Thursday, 1 May 2014

Amazing Metal Detector Discoveries

The "Boot of Cortez" is one of the most unusual nuggets in the World, and at 389.4 ounces Troy (32.4 Troy pounds), it is the largest surviving placer nugget discovered in the Western Hemisphere.

The solid gold nugget was found in the Mexican Sonora Desert near the Arizona border in 1989. It was found by a local prospector using a metal detector he bought at Radio Shack.The nugget sold for $1,853,500.00 at auction in Dallas, in 2008.
An amateur prospector discovered a huge gold nugget with an estimated value of more than $300,000 in Australia's Victoria state in 2013.

The nugget weighing 177 ounces, or 5.5 kilograms was unearthed with a metal detector just outside Ballarat in a popular area for prospecting.

Three-year-old James Hyatt may go down as one of the luckiest babies in history. Out for an afternoon walk with his dad in Essex, England in 2010, he was taking a turn with the detector when he discovered a one-inch pendant featuring engravings of the Virgin Mary clutching a cross along with “the five wounds of Christ,” believed to date from the 16th century.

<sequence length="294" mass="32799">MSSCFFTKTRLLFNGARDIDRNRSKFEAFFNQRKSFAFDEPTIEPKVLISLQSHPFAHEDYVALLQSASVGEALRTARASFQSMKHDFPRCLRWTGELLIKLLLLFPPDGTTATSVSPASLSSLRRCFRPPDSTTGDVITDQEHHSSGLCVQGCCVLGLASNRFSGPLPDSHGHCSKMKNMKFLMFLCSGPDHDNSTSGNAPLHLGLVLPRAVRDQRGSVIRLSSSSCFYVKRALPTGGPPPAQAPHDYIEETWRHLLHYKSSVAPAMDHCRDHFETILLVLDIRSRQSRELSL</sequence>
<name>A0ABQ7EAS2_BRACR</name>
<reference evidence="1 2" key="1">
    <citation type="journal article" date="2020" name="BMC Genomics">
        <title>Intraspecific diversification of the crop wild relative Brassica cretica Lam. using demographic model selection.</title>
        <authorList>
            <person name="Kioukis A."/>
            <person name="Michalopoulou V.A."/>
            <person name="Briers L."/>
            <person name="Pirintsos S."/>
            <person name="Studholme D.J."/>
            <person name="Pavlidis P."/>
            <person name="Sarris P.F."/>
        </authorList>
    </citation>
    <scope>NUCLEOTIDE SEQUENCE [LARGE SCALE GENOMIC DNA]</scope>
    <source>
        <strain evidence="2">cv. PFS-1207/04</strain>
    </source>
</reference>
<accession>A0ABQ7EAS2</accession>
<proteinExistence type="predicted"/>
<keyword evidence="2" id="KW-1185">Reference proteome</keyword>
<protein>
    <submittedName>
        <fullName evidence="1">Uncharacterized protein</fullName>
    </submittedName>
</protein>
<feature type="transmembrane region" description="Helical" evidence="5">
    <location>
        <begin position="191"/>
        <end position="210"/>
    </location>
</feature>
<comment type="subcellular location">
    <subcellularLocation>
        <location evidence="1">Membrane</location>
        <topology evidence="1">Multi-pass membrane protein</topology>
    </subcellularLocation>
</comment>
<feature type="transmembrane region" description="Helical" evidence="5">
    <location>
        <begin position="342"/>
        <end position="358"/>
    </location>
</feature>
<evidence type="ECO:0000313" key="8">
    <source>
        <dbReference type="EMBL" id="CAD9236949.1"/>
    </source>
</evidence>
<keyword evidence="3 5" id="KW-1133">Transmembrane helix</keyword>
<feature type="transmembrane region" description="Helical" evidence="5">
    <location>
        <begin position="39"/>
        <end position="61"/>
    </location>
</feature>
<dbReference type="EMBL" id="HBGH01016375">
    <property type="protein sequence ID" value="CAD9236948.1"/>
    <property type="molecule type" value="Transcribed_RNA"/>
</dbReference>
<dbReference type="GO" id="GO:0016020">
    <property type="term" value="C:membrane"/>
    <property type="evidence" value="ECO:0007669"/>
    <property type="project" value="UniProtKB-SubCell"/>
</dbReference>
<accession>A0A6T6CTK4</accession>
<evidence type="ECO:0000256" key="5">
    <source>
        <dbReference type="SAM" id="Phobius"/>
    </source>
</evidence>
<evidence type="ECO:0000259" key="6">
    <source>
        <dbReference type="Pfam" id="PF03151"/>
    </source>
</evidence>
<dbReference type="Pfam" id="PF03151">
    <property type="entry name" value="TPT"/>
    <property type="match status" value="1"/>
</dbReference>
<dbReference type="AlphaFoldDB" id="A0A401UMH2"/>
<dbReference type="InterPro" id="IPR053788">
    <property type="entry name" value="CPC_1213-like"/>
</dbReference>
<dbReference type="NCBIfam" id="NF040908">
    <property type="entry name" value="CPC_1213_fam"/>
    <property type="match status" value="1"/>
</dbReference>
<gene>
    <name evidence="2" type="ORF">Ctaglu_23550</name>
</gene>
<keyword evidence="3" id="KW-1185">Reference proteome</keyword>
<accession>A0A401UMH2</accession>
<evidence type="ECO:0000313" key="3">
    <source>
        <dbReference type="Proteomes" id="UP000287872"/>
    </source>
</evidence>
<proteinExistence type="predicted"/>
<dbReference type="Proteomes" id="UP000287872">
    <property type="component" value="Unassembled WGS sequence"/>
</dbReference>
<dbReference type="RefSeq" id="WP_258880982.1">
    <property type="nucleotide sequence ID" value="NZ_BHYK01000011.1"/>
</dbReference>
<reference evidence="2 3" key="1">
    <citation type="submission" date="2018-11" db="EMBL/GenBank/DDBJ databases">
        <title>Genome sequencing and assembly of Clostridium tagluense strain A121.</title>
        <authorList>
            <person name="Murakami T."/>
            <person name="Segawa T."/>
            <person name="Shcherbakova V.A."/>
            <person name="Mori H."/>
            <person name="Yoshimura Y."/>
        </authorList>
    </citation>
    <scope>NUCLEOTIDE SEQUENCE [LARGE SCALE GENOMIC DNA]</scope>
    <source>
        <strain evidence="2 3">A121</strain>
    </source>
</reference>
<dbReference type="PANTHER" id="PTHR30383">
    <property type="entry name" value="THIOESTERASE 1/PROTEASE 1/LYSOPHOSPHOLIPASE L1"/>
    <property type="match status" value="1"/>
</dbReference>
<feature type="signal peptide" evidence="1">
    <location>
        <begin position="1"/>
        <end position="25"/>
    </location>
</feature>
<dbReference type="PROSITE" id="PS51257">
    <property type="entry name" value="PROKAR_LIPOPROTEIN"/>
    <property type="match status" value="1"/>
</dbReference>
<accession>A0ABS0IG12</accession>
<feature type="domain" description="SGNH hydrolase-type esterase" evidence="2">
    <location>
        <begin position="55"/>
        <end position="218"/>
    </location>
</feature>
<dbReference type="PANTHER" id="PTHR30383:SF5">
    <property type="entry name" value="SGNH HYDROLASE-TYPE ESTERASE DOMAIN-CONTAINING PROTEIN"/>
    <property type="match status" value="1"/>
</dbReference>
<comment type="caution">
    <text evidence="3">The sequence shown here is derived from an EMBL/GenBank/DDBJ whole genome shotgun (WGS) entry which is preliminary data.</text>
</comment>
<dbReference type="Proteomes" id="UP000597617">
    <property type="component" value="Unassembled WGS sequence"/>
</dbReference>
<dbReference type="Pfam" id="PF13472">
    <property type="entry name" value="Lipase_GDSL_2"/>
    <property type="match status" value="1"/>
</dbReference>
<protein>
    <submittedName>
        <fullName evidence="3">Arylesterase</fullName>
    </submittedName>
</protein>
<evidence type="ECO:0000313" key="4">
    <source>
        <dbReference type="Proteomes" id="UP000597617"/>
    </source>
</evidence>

Likely worn by royalty, the rare 16th century gold reliquary pendant was used to hold religious relics.
One month after 30-year-old Nick Davies bought his metal detector in 2009, he found the largest collection of Roman coins, called “nummi,” in recent British history. The estimated 10,000 coins date to the reign of Constantine I, when Britain was being used to produce food for the Roman Empire.

The coins are all bronze and silver-washed bronze nummi, and date to the period between AD 313 and 335.
One hour into Dave Booth’s first metal detecting mission in Stirlingshire, Scotland in 2009, he made the discovery of a lifetime. Grouped together in the soil were four gold, silver and copper torcs. They date to between 300 and 100 BC and were buried deliberately at some point in antiquity.

The treasure was valued at $1.5 million and is considered to be the most significant discovery of Iron Age metalwork in Scotland.
When a neighbor showed 7-year-old Lucas Hall his collection of Civil War–era bullets that he'd found on his Virginia property using a metal detector, the boy became instantly hooked.

One week after Hall received a detector for his birthday he found a cavalry sword ... described as an 1840 or 1860 lightweight saber.